I will yet praise Him

“My soul thirsts for God, for the living God. When can I go and meet with God?” – Psalm 42.2

From Sam Lomas:

Today marks the start of Lockdown Two.  Although we may feel a little better prepared this time around, I am sure that for many, the return of increased restrictions brings with it immense difficulties.  A challenge for a lot of us is that once again we cannot worship together in our church building.   This can be hard to come to terms with for a lot of our church family.

Psalm 42 can help us to express the emotions we may feel relating to this loss.  The writer of the psalm was discouraged because God’s people had been exiled (forcibly moved away) to a place far from Jerusalem and so could not worship in the Temple.  The psalmist is downcast and grieving the loss of worshiping the Lord in his temple on Mount Zion. 

For many of us, we too grieve the loss of our physical gatherings as the weight of new restrictions take their toll on our physical, emotional and spiritual health.  But we can learn from the psalmist, who finds an antidote to the frustrations and dread of being distant from a place of worship.  The psalmist chooses to remember.  ‘These things I remember as I pour out my soul: how I used to go to the house of God under the protection of the Mighty One with shouts of joy and praise among the festive throng.’ (v.4)

The psalmist recalls the times when shouts of joy and praise in the house of God were common.  Why don’t you spend a moment now, remember a time when you shouted for joy and praised God at St Patrick’s?  Recalling memories leads the psalmist to have hope.  This psalm, although laced with downcast emotions, is anchored by pillars of hope. The phrase ‘Put your hope in God’ keeps on appearing.  These words are both important and helpful.  For the psalmist and for anyone who is feeling discouraged by not being able to worship in their preferred place, putting your hope in God is the best thing to do.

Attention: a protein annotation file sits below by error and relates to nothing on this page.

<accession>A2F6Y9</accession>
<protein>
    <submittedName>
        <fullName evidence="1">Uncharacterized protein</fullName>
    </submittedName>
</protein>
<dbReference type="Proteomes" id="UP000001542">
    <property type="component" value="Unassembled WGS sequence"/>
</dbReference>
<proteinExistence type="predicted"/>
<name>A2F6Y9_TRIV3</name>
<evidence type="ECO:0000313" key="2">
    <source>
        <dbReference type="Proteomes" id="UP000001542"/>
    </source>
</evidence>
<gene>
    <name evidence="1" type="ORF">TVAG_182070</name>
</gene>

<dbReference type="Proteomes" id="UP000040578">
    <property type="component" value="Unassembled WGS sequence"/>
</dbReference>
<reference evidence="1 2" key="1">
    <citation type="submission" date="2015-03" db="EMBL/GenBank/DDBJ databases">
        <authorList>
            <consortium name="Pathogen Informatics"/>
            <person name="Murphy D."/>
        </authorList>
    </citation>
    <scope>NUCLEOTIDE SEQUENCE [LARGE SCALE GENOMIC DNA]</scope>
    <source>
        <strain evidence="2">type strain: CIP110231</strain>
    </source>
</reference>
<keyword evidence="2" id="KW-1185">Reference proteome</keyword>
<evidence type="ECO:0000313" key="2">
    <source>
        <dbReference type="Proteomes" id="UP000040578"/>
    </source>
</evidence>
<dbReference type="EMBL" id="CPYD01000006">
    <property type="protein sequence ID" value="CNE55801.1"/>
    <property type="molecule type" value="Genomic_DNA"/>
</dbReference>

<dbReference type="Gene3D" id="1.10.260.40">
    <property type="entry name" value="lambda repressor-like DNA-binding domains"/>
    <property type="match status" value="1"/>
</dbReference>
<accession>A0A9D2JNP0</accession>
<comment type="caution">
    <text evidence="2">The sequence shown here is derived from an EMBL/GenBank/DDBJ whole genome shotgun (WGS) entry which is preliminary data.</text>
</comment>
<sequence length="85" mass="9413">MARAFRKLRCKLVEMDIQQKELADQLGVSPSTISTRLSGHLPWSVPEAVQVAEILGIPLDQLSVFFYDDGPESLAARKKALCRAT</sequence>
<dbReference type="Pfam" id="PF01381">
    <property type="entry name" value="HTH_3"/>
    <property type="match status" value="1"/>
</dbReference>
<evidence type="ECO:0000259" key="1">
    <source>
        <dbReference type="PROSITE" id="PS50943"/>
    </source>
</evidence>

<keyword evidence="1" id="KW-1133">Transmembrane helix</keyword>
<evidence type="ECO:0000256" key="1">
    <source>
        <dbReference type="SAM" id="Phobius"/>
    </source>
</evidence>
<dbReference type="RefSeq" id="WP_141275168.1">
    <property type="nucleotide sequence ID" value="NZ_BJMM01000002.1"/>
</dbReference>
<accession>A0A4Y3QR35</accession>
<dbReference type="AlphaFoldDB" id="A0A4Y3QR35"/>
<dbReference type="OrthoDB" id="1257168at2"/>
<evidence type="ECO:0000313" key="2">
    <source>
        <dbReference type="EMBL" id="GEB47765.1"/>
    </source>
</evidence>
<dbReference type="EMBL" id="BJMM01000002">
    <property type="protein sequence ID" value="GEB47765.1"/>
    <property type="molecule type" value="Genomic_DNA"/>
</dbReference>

This means having a greater hope, a hope that sees beyond the present circumstances.  It is the kind of hope that comes from knowing Jesus as Lord.  From knowing that ultimately, God is in control.  Verse seven of this psalm, the closing words, help us to face up to our emotions, while challenging us to lift our eyes heavenward, putting our hope in God.

Why, my soul, are you downcast? Why so disturbed within me? Put your hope in God, for I will yet praise him, my Saviour and my God.’ (v.7)

Published by St Patrick's Church

We are a friendly Anglican church in the centre of the community of South Wallington. At the heart of our church is the wonderful news that God loves us and has demonstrated that love in the most incredible way through Jesus' life, death and victory over death. Thank you for engaging with our blog, we hope and pray it is a blessing to you.

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